Napoleon put out a tender which led to the design of the tin can (1809), as a challenge to preserve basic food provisions for troops over long periods.
This kind of wisdom will be imparted at Science Museum exhibition Hidden Heroes, which tells the design story of everyday objects.
Subtitled The Genius of the Everyday, it looks to give praise to objects so ubiquitous and purposeful we can’t ever have imagined living without them.
Indeed it’s quite difficult to imagine what people did before coathangers, when Albert J Parkhouse, who – faced with a wall of coathooks all in use at work – bent a piece of wire into a coathanger. Presumably the evolution of the wardrobe swiftly followed.
Elsewhere questions of how a descending aeroplane may have inspired the design of bubble wrap are answered, and the genesis of the teabag is revealed – an accidental discovery made when dipping unopened packets of tea into hot water to test quality.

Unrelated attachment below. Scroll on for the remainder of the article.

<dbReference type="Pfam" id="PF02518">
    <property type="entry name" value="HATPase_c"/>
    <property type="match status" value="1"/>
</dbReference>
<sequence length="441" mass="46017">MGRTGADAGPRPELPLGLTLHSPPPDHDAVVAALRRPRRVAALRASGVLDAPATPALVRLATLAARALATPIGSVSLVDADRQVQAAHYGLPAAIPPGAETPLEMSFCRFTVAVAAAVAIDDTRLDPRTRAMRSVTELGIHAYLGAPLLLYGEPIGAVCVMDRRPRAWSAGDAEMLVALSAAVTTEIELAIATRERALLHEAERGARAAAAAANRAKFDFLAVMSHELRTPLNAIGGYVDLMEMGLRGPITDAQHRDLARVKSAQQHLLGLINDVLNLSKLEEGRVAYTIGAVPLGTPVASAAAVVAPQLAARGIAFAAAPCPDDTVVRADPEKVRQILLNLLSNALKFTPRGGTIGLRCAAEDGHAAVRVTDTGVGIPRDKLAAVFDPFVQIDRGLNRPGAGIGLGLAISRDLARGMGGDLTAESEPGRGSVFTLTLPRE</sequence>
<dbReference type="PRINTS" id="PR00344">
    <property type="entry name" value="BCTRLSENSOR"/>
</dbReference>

Then there’s Percy Shaw’s Cat’s Eye (1934) – shown here with cracking original poster – inspired no less by the headlights of Mr Shaw’s car seeking out the eye of a cat.
And the tale of the sticking plaster, formerly a sealant for inner tubes, but reappropriated by a Mr Earle Dickson who’s employer Johnson and Johnson produced it.
Success of some products tracks social change, like Nicolas Conte’s pencil (1795); the first product consisting of a core of clay and graphite, hardened in a kiln and encased in a wooden holder. Education and the proliferation of writing helped it’s success.
Similarly Napoleon’s tin, no longer the preserve of an army marching on its stomach, has since found popular use as the industrialisation of food production allowed it to.
The exhibition has been curated by Vitra Design Museum, Germany, and poster has art has been designed by Johnson Banks
Hidden Heroes: The Genius of Everyday Things runs from 9 November 2011 – 5 June 2012 at The Science Museum, Exhibition Road, London, SW7